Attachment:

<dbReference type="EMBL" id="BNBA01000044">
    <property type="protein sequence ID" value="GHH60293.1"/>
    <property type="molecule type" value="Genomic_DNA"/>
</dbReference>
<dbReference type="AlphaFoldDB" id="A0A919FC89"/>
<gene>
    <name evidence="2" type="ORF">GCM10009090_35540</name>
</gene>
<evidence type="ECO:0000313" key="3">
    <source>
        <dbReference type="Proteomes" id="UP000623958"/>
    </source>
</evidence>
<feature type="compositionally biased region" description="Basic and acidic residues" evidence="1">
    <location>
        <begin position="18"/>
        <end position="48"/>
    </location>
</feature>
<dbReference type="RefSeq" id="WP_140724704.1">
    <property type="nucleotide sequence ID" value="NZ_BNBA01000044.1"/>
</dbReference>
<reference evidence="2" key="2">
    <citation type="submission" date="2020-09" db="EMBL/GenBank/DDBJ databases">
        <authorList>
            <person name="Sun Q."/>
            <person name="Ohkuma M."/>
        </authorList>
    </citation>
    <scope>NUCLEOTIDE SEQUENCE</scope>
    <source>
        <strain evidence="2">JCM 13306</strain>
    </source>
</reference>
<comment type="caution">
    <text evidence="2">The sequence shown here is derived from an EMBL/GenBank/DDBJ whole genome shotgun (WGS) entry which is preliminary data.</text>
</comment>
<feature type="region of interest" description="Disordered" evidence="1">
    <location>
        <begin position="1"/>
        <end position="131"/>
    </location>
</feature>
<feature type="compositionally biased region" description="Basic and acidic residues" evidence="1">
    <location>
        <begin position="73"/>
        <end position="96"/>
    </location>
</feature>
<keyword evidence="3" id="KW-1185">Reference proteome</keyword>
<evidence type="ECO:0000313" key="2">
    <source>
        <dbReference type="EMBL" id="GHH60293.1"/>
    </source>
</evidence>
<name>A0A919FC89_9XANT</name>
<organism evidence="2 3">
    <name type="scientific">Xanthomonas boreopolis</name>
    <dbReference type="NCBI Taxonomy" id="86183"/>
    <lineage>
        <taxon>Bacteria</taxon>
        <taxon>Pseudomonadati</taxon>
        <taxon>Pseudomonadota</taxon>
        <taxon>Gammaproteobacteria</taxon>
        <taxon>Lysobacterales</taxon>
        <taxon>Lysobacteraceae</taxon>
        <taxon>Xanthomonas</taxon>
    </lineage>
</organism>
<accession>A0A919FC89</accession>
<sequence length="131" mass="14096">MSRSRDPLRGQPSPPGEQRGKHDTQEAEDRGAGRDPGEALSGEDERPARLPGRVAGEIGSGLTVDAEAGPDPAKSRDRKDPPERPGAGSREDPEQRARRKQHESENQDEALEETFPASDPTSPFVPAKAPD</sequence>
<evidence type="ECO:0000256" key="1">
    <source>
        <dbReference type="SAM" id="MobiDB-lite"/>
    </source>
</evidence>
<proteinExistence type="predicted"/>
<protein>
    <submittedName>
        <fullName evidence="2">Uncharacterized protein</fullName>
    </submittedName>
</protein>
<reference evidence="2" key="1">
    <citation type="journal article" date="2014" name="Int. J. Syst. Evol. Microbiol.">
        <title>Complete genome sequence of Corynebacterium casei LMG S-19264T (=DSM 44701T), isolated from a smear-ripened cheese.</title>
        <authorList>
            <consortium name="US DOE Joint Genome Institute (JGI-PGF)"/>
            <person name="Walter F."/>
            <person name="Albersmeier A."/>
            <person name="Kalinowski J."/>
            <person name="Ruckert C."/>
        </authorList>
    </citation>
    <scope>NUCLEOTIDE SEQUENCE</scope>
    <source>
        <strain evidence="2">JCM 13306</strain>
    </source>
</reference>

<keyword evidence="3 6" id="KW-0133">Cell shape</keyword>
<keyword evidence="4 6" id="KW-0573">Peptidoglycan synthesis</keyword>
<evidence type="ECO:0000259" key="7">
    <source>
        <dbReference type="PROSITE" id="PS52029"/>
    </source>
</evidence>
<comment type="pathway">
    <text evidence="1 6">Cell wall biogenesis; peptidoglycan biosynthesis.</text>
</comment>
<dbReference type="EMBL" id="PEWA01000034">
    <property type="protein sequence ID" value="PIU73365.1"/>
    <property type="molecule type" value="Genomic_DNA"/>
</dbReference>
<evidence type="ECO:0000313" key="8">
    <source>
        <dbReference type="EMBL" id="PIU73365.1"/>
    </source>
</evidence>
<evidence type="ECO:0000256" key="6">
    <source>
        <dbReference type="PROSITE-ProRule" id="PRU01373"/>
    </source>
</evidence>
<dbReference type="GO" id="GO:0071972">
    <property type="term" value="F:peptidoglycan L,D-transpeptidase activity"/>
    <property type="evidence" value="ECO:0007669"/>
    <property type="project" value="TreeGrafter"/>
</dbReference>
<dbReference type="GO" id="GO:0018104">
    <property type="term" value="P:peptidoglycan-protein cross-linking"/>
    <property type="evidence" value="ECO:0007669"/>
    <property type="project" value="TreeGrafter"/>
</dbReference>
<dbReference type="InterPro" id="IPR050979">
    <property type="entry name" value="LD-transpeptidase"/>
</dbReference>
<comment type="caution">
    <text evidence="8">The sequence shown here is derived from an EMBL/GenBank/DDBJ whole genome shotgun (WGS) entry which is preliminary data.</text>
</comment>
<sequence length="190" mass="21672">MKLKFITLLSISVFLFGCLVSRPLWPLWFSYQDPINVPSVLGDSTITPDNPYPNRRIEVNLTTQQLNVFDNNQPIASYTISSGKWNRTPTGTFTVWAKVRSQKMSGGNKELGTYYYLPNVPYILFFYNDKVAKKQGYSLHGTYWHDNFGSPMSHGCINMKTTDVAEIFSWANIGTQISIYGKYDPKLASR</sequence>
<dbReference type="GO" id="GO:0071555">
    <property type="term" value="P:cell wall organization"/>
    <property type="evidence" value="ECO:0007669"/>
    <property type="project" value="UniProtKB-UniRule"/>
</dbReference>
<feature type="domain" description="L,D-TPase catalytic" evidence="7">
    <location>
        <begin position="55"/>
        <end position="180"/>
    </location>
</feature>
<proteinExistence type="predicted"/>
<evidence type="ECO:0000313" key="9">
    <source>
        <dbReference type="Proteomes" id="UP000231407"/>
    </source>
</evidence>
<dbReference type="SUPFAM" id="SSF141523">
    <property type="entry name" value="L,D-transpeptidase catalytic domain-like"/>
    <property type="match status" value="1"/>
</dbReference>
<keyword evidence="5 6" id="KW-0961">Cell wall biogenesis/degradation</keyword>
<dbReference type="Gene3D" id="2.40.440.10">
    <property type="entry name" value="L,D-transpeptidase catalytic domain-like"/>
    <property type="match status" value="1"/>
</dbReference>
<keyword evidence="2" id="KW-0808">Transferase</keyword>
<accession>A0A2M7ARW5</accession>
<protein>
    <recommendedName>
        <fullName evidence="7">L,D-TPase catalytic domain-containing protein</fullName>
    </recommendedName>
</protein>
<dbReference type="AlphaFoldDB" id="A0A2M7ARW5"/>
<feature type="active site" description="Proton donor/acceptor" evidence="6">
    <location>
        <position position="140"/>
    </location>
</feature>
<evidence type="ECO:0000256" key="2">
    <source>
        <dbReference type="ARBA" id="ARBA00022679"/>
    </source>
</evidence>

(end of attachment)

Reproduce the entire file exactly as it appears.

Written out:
<dbReference type="EMBL" id="BNBA01000044">
    <property type="protein sequence ID" value="GHH60293.1"/>
    <property type="molecule type" value="Genomic_DNA"/>
</dbReference>
<dbReference type="AlphaFoldDB" id="A0A919FC89"/>
<gene>
    <name evidence="2" type="ORF">GCM10009090_35540</name>
</gene>
<evidence type="ECO:0000313" key="3">
    <source>
        <dbReference type="Proteomes" id="UP000623958"/>
    </source>
</evidence>
<feature type="compositionally biased region" description="Basic and acidic residues" evidence="1">
    <location>
        <begin position="18"/>
        <end position="48"/>
    </location>
</feature>
<dbReference type="RefSeq" id="WP_140724704.1">
    <property type="nucleotide sequence ID" value="NZ_BNBA01000044.1"/>
</dbReference>
<reference evidence="2" key="2">
    <citation type="submission" date="2020-09" db="EMBL/GenBank/DDBJ databases">
        <authorList>
            <person name="Sun Q."/>
            <person name="Ohkuma M."/>
        </authorList>
    </citation>
    <scope>NUCLEOTIDE SEQUENCE</scope>
    <source>
        <strain evidence="2">JCM 13306</strain>
    </source>
</reference>
<comment type="caution">
    <text evidence="2">The sequence shown here is derived from an EMBL/GenBank/DDBJ whole genome shotgun (WGS) entry which is preliminary data.</text>
</comment>
<feature type="region of interest" description="Disordered" evidence="1">
    <location>
        <begin position="1"/>
        <end position="131"/>
    </location>
</feature>
<feature type="compositionally biased region" description="Basic and acidic residues" evidence="1">
    <location>
        <begin position="73"/>
        <end position="96"/>
    </location>
</feature>
<keyword evidence="3" id="KW-1185">Reference proteome</keyword>
<evidence type="ECO:0000313" key="2">
    <source>
        <dbReference type="EMBL" id="GHH60293.1"/>
    </source>
</evidence>
<name>A0A919FC89_9XANT</name>
<organism evidence="2 3">
    <name type="scientific">Xanthomonas boreopolis</name>
    <dbReference type="NCBI Taxonomy" id="86183"/>
    <lineage>
        <taxon>Bacteria</taxon>
        <taxon>Pseudomonadati</taxon>
        <taxon>Pseudomonadota</taxon>
        <taxon>Gammaproteobacteria</taxon>
        <taxon>Lysobacterales</taxon>
        <taxon>Lysobacteraceae</taxon>
        <taxon>Xanthomonas</taxon>
    </lineage>
</organism>
<accession>A0A919FC89</accession>
<sequence length="131" mass="14096">MSRSRDPLRGQPSPPGEQRGKHDTQEAEDRGAGRDPGEALSGEDERPARLPGRVAGEIGSGLTVDAEAGPDPAKSRDRKDPPERPGAGSREDPEQRARRKQHESENQDEALEETFPASDPTSPFVPAKAPD</sequence>
<evidence type="ECO:0000256" key="1">
    <source>
        <dbReference type="SAM" id="MobiDB-lite"/>
    </source>
</evidence>
<proteinExistence type="predicted"/>
<protein>
    <submittedName>
        <fullName evidence="2">Uncharacterized protein</fullName>
    </submittedName>
</protein>
<reference evidence="2" key="1">
    <citation type="journal article" date="2014" name="Int. J. Syst. Evol. Microbiol.">
        <title>Complete genome sequence of Corynebacterium casei LMG S-19264T (=DSM 44701T), isolated from a smear-ripened cheese.</title>
        <authorList>
            <consortium name="US DOE Joint Genome Institute (JGI-PGF)"/>
            <person name="Walter F."/>
            <person name="Albersmeier A."/>
            <person name="Kalinowski J."/>
            <person name="Ruckert C."/>
        </authorList>
    </citation>
    <scope>NUCLEOTIDE SEQUENCE</scope>
    <source>
        <strain evidence="2">JCM 13306</strain>
    </source>
</reference>

<keyword evidence="3 6" id="KW-0133">Cell shape</keyword>
<keyword evidence="4 6" id="KW-0573">Peptidoglycan synthesis</keyword>
<evidence type="ECO:0000259" key="7">
    <source>
        <dbReference type="PROSITE" id="PS52029"/>
    </source>
</evidence>
<comment type="pathway">
    <text evidence="1 6">Cell wall biogenesis; peptidoglycan biosynthesis.</text>
</comment>
<dbReference type="EMBL" id="PEWA01000034">
    <property type="protein sequence ID" value="PIU73365.1"/>
    <property type="molecule type" value="Genomic_DNA"/>
</dbReference>
<evidence type="ECO:0000313" key="8">
    <source>
        <dbReference type="EMBL" id="PIU73365.1"/>
    </source>
</evidence>
<evidence type="ECO:0000256" key="6">
    <source>
        <dbReference type="PROSITE-ProRule" id="PRU01373"/>
    </source>
</evidence>
<dbReference type="GO" id="GO:0071972">
    <property type="term" value="F:peptidoglycan L,D-transpeptidase activity"/>
    <property type="evidence" value="ECO:0007669"/>
    <property type="project" value="TreeGrafter"/>
</dbReference>
<dbReference type="GO" id="GO:0018104">
    <property type="term" value="P:peptidoglycan-protein cross-linking"/>
    <property type="evidence" value="ECO:0007669"/>
    <property type="project" value="TreeGrafter"/>
</dbReference>
<dbReference type="InterPro" id="IPR050979">
    <property type="entry name" value="LD-transpeptidase"/>
</dbReference>
<comment type="caution">
    <text evidence="8">The sequence shown here is derived from an EMBL/GenBank/DDBJ whole genome shotgun (WGS) entry which is preliminary data.</text>
</comment>
<sequence length="190" mass="21672">MKLKFITLLSISVFLFGCLVSRPLWPLWFSYQDPINVPSVLGDSTITPDNPYPNRRIEVNLTTQQLNVFDNNQPIASYTISSGKWNRTPTGTFTVWAKVRSQKMSGGNKELGTYYYLPNVPYILFFYNDKVAKKQGYSLHGTYWHDNFGSPMSHGCINMKTTDVAEIFSWANIGTQISIYGKYDPKLASR</sequence>
<dbReference type="GO" id="GO:0071555">
    <property type="term" value="P:cell wall organization"/>
    <property type="evidence" value="ECO:0007669"/>
    <property type="project" value="UniProtKB-UniRule"/>
</dbReference>
<feature type="domain" description="L,D-TPase catalytic" evidence="7">
    <location>
        <begin position="55"/>
        <end position="180"/>
    </location>
</feature>
<proteinExistence type="predicted"/>
<evidence type="ECO:0000313" key="9">
    <source>
        <dbReference type="Proteomes" id="UP000231407"/>
    </source>
</evidence>
<dbReference type="SUPFAM" id="SSF141523">
    <property type="entry name" value="L,D-transpeptidase catalytic domain-like"/>
    <property type="match status" value="1"/>
</dbReference>
<keyword evidence="5 6" id="KW-0961">Cell wall biogenesis/degradation</keyword>
<dbReference type="Gene3D" id="2.40.440.10">
    <property type="entry name" value="L,D-transpeptidase catalytic domain-like"/>
    <property type="match status" value="1"/>
</dbReference>
<keyword evidence="2" id="KW-0808">Transferase</keyword>
<accession>A0A2M7ARW5</accession>
<protein>
    <recommendedName>
        <fullName evidence="7">L,D-TPase catalytic domain-containing protein</fullName>
    </recommendedName>
</protein>
<dbReference type="AlphaFoldDB" id="A0A2M7ARW5"/>
<feature type="active site" description="Proton donor/acceptor" evidence="6">
    <location>
        <position position="140"/>
    </location>
</feature>
<evidence type="ECO:0000256" key="2">
    <source>
        <dbReference type="ARBA" id="ARBA00022679"/>
    </source>
</evidence>